Matthew’s infancy narrative will end with the holy family’s flight into Egypt and eventual return to Galilee. In recounting this story, Matthew has woven a Gospel in miniature. He shows us that Jesus is the legitimate son of David, and more. He foreshadows the conflicts Jesus will have with both Roman and Jewish authorities who collude to defend themselves from the threat he poses to their exercise of power. The story both summarizes the Gospel and brings the Christmas season to a fitting end by reminding us that, like the Magi, we must seek signs of God’s activity in our own moment of history.
By: Lawrence Mick
In most years, the Baptism of the Lord is celebrated on the Sunday after Epiphany. But when Epiphany is celebrated after January 6, as it is this year, the feast of the Baptism is observed on the Monday after Epiphany which falls on January 8.
This might be a good year to remember the Epiphany feast once celebrated three different epiphanies of Jesus Christ: the visit of the Magi, which revealed him to the nations; the baptism in the Jordan, when the Father revealed him as God’s servant; and the wedding at Cana, where he performed the first of his miracles in John’s Gospel.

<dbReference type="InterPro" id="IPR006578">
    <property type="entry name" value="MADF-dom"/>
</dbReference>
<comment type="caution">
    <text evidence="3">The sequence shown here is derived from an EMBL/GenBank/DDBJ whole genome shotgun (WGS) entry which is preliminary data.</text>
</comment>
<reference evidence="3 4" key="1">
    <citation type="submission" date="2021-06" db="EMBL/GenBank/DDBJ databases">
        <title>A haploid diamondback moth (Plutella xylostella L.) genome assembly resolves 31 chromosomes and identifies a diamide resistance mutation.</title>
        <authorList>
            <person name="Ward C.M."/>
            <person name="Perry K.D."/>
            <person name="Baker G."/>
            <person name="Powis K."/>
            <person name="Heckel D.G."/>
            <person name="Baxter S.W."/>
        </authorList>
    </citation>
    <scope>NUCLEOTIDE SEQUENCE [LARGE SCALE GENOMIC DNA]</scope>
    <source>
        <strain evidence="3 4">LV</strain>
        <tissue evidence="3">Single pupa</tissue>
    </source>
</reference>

Thinking of these three epiphanies together reminds us that the focus of the Epiphany is about much more than a thrilling tale of Magi from the east and Herod’s jealousy. It is really a feast to celebrate the truth that Christ came to save the whole world. That might be an especially important reminder in this age when so many people treat immigrants and refugees as less than human. It is especially poignant when we realize that many of the world’s refugees today are huddled in the same part of the world where the Magi traversed.